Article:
Monographs Details: Cochlidium
Authority: Mickel, John T. & Beitel, Joseph M. 1988. Pteridophyte Flora of Oaxaca, Mexico. Mem. New York Bot. Gard. 46: 1-580.
Scientific Name:Cochlidium
Description:Genus Description - Small epiphytes; rhizome ascending to creeping; rhizome scales linear-lanceolate, tan, concolorous; fronds small, clumped, not articulate; blade undivided or occasionally furcate, entire or sinuate, lamina firm, chartaceous to subcoriaceous, glabrous or with scattered catenate hairs; veins obscure, simple or forked and sometimes united to form costal areoles without free veinlets; sori linear, consisting of a line of sporangia borne closely against costa at either side, immersed or superficial or sori intermittent or round in some species, indusia lacking, paraphyses lacking; sporangia glabrous with erect annulus; spores globose-tetrahedral, green, perispore lacking.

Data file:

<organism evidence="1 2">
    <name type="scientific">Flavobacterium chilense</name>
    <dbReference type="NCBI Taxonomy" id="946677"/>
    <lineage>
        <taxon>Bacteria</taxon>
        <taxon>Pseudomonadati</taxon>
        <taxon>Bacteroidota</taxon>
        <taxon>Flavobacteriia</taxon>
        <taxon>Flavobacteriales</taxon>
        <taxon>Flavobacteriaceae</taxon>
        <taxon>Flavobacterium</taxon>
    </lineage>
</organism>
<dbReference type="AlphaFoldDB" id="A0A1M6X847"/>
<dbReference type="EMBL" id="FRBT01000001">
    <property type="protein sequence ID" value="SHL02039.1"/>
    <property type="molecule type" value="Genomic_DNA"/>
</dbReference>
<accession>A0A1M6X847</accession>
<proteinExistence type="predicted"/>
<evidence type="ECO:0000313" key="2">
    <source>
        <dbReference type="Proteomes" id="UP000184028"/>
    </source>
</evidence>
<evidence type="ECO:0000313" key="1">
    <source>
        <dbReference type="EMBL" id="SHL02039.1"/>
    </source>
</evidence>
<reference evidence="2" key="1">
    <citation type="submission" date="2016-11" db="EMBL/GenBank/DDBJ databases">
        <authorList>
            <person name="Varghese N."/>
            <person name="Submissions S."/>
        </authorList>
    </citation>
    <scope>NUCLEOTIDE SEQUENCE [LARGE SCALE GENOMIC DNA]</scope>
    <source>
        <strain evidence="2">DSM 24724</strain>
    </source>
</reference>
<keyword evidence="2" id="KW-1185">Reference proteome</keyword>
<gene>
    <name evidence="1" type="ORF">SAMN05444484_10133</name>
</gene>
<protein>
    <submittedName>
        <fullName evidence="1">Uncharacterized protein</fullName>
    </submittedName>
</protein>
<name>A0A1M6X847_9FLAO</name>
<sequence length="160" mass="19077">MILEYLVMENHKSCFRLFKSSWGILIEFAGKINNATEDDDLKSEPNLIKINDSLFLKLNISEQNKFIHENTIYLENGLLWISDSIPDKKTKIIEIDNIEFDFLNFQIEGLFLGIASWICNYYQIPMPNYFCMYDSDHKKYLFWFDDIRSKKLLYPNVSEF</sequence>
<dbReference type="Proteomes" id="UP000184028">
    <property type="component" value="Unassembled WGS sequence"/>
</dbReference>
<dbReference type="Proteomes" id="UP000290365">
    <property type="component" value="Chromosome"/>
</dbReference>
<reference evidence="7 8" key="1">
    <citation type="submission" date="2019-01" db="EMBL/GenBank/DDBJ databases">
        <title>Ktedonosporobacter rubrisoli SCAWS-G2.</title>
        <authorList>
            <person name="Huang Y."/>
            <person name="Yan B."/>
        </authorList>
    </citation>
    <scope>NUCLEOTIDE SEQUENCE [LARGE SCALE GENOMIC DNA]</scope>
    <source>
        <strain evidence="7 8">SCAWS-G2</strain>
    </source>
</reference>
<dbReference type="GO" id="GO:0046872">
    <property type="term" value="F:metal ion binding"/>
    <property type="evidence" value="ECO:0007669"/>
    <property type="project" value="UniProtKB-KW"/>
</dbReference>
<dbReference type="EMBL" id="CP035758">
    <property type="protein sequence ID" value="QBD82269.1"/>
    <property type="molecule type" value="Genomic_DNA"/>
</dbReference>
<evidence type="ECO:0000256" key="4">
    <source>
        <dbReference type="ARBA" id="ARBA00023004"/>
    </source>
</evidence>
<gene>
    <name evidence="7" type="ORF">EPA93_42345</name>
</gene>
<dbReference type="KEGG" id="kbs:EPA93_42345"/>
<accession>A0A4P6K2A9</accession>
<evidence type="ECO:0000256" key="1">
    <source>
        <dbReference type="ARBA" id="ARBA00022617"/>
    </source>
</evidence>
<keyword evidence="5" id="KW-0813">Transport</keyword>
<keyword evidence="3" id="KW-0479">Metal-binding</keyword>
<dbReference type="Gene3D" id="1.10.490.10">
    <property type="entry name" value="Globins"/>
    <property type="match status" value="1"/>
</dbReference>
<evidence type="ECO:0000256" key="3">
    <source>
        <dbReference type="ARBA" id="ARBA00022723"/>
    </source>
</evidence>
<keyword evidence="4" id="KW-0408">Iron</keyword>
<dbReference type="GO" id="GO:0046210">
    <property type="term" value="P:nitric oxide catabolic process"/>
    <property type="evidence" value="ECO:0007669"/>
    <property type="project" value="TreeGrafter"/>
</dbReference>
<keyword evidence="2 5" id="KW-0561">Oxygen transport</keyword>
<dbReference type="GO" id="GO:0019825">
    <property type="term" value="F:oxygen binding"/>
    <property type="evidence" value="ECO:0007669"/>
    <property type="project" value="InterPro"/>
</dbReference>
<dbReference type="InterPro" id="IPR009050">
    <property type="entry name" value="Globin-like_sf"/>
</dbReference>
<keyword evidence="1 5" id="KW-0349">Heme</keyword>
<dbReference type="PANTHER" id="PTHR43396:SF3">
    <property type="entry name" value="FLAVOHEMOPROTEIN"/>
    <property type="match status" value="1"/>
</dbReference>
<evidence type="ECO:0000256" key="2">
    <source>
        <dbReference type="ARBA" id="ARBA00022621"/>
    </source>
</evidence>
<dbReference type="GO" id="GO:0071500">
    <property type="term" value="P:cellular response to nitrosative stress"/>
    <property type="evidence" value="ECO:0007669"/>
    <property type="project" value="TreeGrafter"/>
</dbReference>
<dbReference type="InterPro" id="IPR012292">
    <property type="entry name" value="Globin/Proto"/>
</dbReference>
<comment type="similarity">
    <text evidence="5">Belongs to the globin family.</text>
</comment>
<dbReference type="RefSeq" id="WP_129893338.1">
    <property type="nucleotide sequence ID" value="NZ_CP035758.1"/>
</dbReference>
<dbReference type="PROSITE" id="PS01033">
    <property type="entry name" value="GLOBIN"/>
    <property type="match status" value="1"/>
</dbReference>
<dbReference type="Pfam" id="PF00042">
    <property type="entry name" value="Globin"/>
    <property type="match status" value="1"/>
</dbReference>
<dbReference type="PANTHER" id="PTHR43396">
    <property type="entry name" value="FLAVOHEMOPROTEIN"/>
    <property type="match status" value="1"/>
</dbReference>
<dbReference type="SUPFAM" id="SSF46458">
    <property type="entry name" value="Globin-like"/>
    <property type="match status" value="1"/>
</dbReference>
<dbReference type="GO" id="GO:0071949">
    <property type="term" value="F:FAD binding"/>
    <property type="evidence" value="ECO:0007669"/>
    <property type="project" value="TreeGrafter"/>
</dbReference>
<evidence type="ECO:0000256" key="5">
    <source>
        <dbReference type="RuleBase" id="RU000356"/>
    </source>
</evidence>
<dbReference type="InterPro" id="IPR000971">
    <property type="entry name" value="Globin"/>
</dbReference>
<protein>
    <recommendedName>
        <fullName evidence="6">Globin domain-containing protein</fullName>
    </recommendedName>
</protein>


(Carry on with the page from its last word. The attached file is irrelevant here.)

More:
Discussion:Type: Cochlidium graminoides (Swartz) Kaulfuss [=Grammitis graminoides Swartz]; also see Bishop (1978). Xiphopteris Kaulfuss, Berlin. Jahrb. Pharm. Verbundenen Wiss. 21: 35. 1820. Lectotype (chosen by J. Smith, Hist. fil. 179. 1875): Xiphopteris serrulata (Swartz) Kaulfuss [=Acrostichum serrulatum Swartz]. For additional synonymy, see Bishop (1978). According to Bishop (1978), Cochlidium comprises 16 neotropic species, which are included in Grammitis by some workers. Two species of Cochlidium are found in Oaxaca, where they grow in wet montane rain forests. References: Bishop, L. E. 1978. Revision of the genus Cochlidium (Grammitidaceae). Amer. Fern J. 68: 76-94; Copeland, E. B. 1952. The American species of Xiphopteris. Amer. Fern J. 42: 41-52, 92-110; Max-on, W. R. 1914. Notes upon Polypodium duale and its allies. Contr. U.S. Natl. Herb. 17: 398-406.